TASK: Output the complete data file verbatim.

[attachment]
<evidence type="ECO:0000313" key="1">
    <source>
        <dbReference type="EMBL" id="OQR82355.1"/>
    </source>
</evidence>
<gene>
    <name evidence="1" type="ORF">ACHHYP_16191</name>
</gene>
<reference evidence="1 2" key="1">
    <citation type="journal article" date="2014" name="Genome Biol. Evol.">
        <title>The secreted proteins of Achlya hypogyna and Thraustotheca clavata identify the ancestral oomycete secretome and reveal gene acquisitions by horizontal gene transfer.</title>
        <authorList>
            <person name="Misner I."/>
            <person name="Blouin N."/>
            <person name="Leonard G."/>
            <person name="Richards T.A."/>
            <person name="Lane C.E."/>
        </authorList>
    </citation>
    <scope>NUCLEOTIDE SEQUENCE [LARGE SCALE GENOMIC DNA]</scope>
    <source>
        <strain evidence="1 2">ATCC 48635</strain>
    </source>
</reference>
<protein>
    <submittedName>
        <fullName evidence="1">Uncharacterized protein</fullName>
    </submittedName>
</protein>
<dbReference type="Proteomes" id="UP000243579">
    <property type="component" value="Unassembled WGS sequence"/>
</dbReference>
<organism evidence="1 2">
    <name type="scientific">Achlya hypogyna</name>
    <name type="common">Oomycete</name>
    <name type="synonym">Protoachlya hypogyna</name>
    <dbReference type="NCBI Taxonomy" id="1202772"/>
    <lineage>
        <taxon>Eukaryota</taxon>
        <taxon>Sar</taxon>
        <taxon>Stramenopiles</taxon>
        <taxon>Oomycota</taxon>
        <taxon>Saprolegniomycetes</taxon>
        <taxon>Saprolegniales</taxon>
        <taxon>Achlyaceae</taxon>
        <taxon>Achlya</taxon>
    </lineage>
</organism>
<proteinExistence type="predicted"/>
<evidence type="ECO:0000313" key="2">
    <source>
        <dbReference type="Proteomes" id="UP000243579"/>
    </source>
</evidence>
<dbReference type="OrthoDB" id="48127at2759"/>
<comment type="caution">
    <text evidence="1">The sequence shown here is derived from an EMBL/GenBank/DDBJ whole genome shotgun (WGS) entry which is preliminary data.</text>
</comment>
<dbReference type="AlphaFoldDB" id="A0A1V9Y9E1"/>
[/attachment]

<evidence type="ECO:0000313" key="1">
    <source>
        <dbReference type="EMBL" id="OQR82355.1"/>
    </source>
</evidence>
<gene>
    <name evidence="1" type="ORF">ACHHYP_16191</name>
</gene>
<reference evidence="1 2" key="1">
    <citation type="journal article" date="2014" name="Genome Biol. Evol.">
        <title>The secreted proteins of Achlya hypogyna and Thraustotheca clavata identify the ancestral oomycete secretome and reveal gene acquisitions by horizontal gene transfer.</title>
        <authorList>
            <person name="Misner I."/>
            <person name="Blouin N."/>
            <person name="Leonard G."/>
            <person name="Richards T.A."/>
            <person name="Lane C.E."/>
        </authorList>
    </citation>
    <scope>NUCLEOTIDE SEQUENCE [LARGE SCALE GENOMIC DNA]</scope>
    <source>
        <strain evidence="1 2">ATCC 48635</strain>
    </source>
</reference>
<protein>
    <submittedName>
        <fullName evidence="1">Uncharacterized protein</fullName>
    </submittedName>
</protein>
<dbReference type="Proteomes" id="UP000243579">
    <property type="component" value="Unassembled WGS sequence"/>
</dbReference>
<organism evidence="1 2">
    <name type="scientific">Achlya hypogyna</name>
    <name type="common">Oomycete</name>
    <name type="synonym">Protoachlya hypogyna</name>
    <dbReference type="NCBI Taxonomy" id="1202772"/>
    <lineage>
        <taxon>Eukaryota</taxon>
        <taxon>Sar</taxon>
        <taxon>Stramenopiles</taxon>
        <taxon>Oomycota</taxon>
        <taxon>Saprolegniomycetes</taxon>
        <taxon>Saprolegniales</taxon>
        <taxon>Achlyaceae</taxon>
        <taxon>Achlya</taxon>
    </lineage>
</organism>
<proteinExistence type="predicted"/>
<evidence type="ECO:0000313" key="2">
    <source>
        <dbReference type="Proteomes" id="UP000243579"/>
    </source>
</evidence>
<dbReference type="OrthoDB" id="48127at2759"/>
<comment type="caution">
    <text evidence="1">The sequence shown here is derived from an EMBL/GenBank/DDBJ whole genome shotgun (WGS) entry which is preliminary data.</text>
</comment>
<dbReference type="AlphaFoldDB" id="A0A1V9Y9E1"/>